Two stakes are generally used to help a young tree grow horizontally until the roots have been established. In yards and parks, three stakes shield the tree from stray lawn mowers.
Place the sharp end of the stake firmly on the earth, around 8 inches away from the tree trunk, and hold it up straight. Prop the top of the stake over to slide the stake utensil onto the stake. A stake pounder is a heavy tool with two knobs that fit over one stake’s end. Always wear a hard cap while using it. Pound the stake into the ground until it is firmly set, and you can easily detach the tool. Remove the pounder from the stake using extreme caution. Repeat with the other stakes spaced evenly around the tree.
If staking is essential, underground systems also provide optimum sustenance. Research has shown that trees develop stronger roots and trunks if they are not stalked, but stalking may be mandatory when planting on windy sites or bare root stock. You can remove the stakes after the initial year of growth.
- Tie the tree.
Tree ties should be positioned at the lowest place on the trunk where the plant can be held horizontally, generally around 4 feet from the soil. Steady the trunk at the area you plan to tie it. Ensure that the tree should be standing straight and not leaning. Make a figure 8 pattern with the tree tie, one loop around the tree and the other around the trunk. Nail the edges of the ties together into the stakes.
- Water the tree!
Fill the basin around the tree with water and strengthen the berm if required. Continue watering at least once a week, if there has not been rain until the tree is established.
- Add Mulch.
Cover the soil 2 to 3 feet around the tree’s base with 3 to 5 inches of mulch. Mulch is a mixture of leaves, wood chips, or shredded bark. It helps to improve soil composition, retain moisture and suppress weeds. It would be best if you keep mulch at least 2 to 3 inches from the root flare and trunk of the tree to prevent rodents and insects from digging in the mulch and munching on the bark.
You must be sure not to heap a lot of mulch right against the tree trunk. A mulch-free area 1 to 2 inches wide at the tree’s base can prevent decay and reduce moist bark.
Provide follow-up care:
The soil must be kept moist by barring rain or watering at least once a week and more frequently during windy or hot weather. Continue watering until mid-fall, gradually reducing as lower temperatures do not need frequent watering.
Preserve trees and conserve water by following these guidelines.
Young trees need regular watering for disease prevention and good health. Deep watering prevents weak, shallow roots from developing and urges the growth of healthy roots under the tree, inside the ground. Be sure to check the soil moisture weekly, around 4 to 6 inches below the surface of the tree. The soil must be moist, not wet.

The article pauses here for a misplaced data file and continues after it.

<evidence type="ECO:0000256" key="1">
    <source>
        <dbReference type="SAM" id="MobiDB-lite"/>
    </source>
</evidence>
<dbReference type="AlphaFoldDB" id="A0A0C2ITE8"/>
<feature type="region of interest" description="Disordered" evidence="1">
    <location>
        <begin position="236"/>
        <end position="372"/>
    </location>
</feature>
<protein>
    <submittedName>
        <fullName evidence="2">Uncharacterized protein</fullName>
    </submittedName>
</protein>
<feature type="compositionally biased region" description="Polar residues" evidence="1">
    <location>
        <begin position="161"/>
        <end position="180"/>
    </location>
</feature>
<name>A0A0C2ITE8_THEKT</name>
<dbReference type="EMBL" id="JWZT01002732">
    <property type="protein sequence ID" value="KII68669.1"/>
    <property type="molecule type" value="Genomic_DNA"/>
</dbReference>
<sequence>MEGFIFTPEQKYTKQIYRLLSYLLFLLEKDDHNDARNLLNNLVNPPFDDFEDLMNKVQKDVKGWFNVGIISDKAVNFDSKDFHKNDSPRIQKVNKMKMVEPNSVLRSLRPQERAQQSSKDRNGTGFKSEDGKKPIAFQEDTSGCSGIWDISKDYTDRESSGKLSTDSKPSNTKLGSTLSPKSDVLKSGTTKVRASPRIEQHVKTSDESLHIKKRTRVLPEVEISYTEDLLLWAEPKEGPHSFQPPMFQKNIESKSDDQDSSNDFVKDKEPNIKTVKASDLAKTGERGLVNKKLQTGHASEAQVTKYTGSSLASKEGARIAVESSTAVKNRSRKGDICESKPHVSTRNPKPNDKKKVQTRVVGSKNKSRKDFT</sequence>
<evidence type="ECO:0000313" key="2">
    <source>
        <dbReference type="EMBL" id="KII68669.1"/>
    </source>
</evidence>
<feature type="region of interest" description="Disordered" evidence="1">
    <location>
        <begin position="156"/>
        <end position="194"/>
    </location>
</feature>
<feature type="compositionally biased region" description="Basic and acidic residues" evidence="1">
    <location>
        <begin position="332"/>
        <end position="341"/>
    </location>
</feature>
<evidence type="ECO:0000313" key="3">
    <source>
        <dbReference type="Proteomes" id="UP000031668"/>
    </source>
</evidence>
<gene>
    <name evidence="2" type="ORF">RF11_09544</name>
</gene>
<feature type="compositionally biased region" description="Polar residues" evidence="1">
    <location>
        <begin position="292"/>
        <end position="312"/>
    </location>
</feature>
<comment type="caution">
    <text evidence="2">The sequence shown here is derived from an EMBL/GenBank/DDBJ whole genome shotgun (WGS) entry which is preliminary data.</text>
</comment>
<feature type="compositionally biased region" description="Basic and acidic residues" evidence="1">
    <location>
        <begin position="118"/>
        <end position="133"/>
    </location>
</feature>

Look for signs of drought stress. Drought stress can make the leaves wilt, yellow, curl or brown at the edges.
Weeds and other plants compete with the tree for nutrients and water. Keep the tree base free from other plants such as grass or weeds.
Use mulch to preserve moisture and suppress weeds. Cover the soil starting a few inches at the base of the tree trunk with a 3 to 5-inch layer of mulch and spread a couple of feet from the tree in every direction. It should create a circle around the tree.
Protect your young tree from any chemicals. Herbicides and pesticides can damage or burn a young tree’s leaves and roots.
Other follow-up care you should consider are:
• Minor clipping of the tree branches, damaged during the planting process.
• Prune carefully after planting. You should delay corrective pruning until after an entire season of growth.
• If trunk covering is essential, use decomposable materials and wrap the tree from the bottom.
We also advise you to consult your local garden center or tree care professional for assistance regarding your tree plantation.
Right Tree at the Right Place:
Proper tree positioning can enhance your assets and prevent costly repairs and maintenance in the future. Consider driveways, utility lines, and the sidewalk when choosing a location. A tree care professional, a local arborist, a local nursery, or a utility company can help you with proper tree positioning.
Mulching is one of the great practices you can use for better tree well-being. Mulches are spread on the surface of the tree soil to improve soil conditions and maintain moisture. Although, if mismanaged, mulch can have little, or even a bad, impact on your tree.
- The pros of proper mulching are:
- Prevents soil moisture loss through evaporation.
- Manipulates weed growth and germination.
- Insulates the soil, protecting tree roots from extreme winter and summer temperatures.
Overhead utility wires are easy to locate; however, they are often disregarded. Planting tall-growing trees near or under these lines ultimately necessitate your utility provider to clip them to maintain a safe distance from the wires. This trimming may result in the tree having an odd appearance. Routine pruning can also lead to a reduced life span for your tree.
Trees comprise much more than the trunk and leaves we see above ground. In many cases, the root area of the tree underground is much larger than the branches. Sewer, electric, water, and gas lines installed below the ground can be bargained by tree roots. The greatest danger to these utilities occurs during the plantation process. Accidental tunneling into the utilities can cause costly repairs or even result in injury or loss of life.
Now that you’re aware of how to plant a tree and what safety measures you should observe, go and make the environment green!